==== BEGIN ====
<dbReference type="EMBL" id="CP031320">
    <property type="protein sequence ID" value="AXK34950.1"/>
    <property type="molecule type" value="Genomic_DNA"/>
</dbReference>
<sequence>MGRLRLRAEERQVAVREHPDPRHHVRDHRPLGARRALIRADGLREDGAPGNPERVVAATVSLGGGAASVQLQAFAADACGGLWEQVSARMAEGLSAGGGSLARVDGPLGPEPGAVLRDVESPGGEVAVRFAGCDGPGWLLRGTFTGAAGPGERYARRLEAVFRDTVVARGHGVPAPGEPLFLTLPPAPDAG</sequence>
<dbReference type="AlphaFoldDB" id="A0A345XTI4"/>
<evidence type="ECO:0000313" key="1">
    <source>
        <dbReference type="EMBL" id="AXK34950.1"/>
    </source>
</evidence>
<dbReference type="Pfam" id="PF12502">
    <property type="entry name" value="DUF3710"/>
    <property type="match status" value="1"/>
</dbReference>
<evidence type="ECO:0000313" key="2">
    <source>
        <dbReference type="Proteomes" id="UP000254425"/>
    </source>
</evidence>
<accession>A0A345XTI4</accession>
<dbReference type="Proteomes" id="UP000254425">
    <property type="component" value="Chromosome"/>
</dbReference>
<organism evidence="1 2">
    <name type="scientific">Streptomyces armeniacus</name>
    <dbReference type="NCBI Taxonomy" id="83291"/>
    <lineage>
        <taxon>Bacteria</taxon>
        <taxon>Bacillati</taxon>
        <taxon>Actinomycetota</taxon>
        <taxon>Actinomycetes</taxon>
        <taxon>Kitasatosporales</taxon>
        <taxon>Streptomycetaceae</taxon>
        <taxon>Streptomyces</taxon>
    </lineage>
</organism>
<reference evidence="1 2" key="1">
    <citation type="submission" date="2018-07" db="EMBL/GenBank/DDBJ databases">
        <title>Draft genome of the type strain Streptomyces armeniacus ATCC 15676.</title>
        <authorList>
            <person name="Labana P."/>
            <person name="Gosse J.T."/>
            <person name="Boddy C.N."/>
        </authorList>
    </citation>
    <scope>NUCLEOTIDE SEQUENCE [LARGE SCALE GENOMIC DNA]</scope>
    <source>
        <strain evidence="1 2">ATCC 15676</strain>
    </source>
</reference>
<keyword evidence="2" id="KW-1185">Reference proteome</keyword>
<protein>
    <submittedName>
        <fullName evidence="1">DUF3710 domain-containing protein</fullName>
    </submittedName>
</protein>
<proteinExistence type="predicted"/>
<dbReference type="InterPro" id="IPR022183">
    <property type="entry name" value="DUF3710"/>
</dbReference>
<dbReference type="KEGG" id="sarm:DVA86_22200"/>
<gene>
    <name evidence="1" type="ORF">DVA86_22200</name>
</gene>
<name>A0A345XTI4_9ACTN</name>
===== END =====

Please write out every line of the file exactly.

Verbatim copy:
<dbReference type="EMBL" id="CP031320">
    <property type="protein sequence ID" value="AXK34950.1"/>
    <property type="molecule type" value="Genomic_DNA"/>
</dbReference>
<sequence>MGRLRLRAEERQVAVREHPDPRHHVRDHRPLGARRALIRADGLREDGAPGNPERVVAATVSLGGGAASVQLQAFAADACGGLWEQVSARMAEGLSAGGGSLARVDGPLGPEPGAVLRDVESPGGEVAVRFAGCDGPGWLLRGTFTGAAGPGERYARRLEAVFRDTVVARGHGVPAPGEPLFLTLPPAPDAG</sequence>
<dbReference type="AlphaFoldDB" id="A0A345XTI4"/>
<evidence type="ECO:0000313" key="1">
    <source>
        <dbReference type="EMBL" id="AXK34950.1"/>
    </source>
</evidence>
<dbReference type="Pfam" id="PF12502">
    <property type="entry name" value="DUF3710"/>
    <property type="match status" value="1"/>
</dbReference>
<evidence type="ECO:0000313" key="2">
    <source>
        <dbReference type="Proteomes" id="UP000254425"/>
    </source>
</evidence>
<accession>A0A345XTI4</accession>
<dbReference type="Proteomes" id="UP000254425">
    <property type="component" value="Chromosome"/>
</dbReference>
<organism evidence="1 2">
    <name type="scientific">Streptomyces armeniacus</name>
    <dbReference type="NCBI Taxonomy" id="83291"/>
    <lineage>
        <taxon>Bacteria</taxon>
        <taxon>Bacillati</taxon>
        <taxon>Actinomycetota</taxon>
        <taxon>Actinomycetes</taxon>
        <taxon>Kitasatosporales</taxon>
        <taxon>Streptomycetaceae</taxon>
        <taxon>Streptomyces</taxon>
    </lineage>
</organism>
<reference evidence="1 2" key="1">
    <citation type="submission" date="2018-07" db="EMBL/GenBank/DDBJ databases">
        <title>Draft genome of the type strain Streptomyces armeniacus ATCC 15676.</title>
        <authorList>
            <person name="Labana P."/>
            <person name="Gosse J.T."/>
            <person name="Boddy C.N."/>
        </authorList>
    </citation>
    <scope>NUCLEOTIDE SEQUENCE [LARGE SCALE GENOMIC DNA]</scope>
    <source>
        <strain evidence="1 2">ATCC 15676</strain>
    </source>
</reference>
<keyword evidence="2" id="KW-1185">Reference proteome</keyword>
<protein>
    <submittedName>
        <fullName evidence="1">DUF3710 domain-containing protein</fullName>
    </submittedName>
</protein>
<proteinExistence type="predicted"/>
<dbReference type="InterPro" id="IPR022183">
    <property type="entry name" value="DUF3710"/>
</dbReference>
<dbReference type="KEGG" id="sarm:DVA86_22200"/>
<gene>
    <name evidence="1" type="ORF">DVA86_22200</name>
</gene>
<name>A0A345XTI4_9ACTN</name>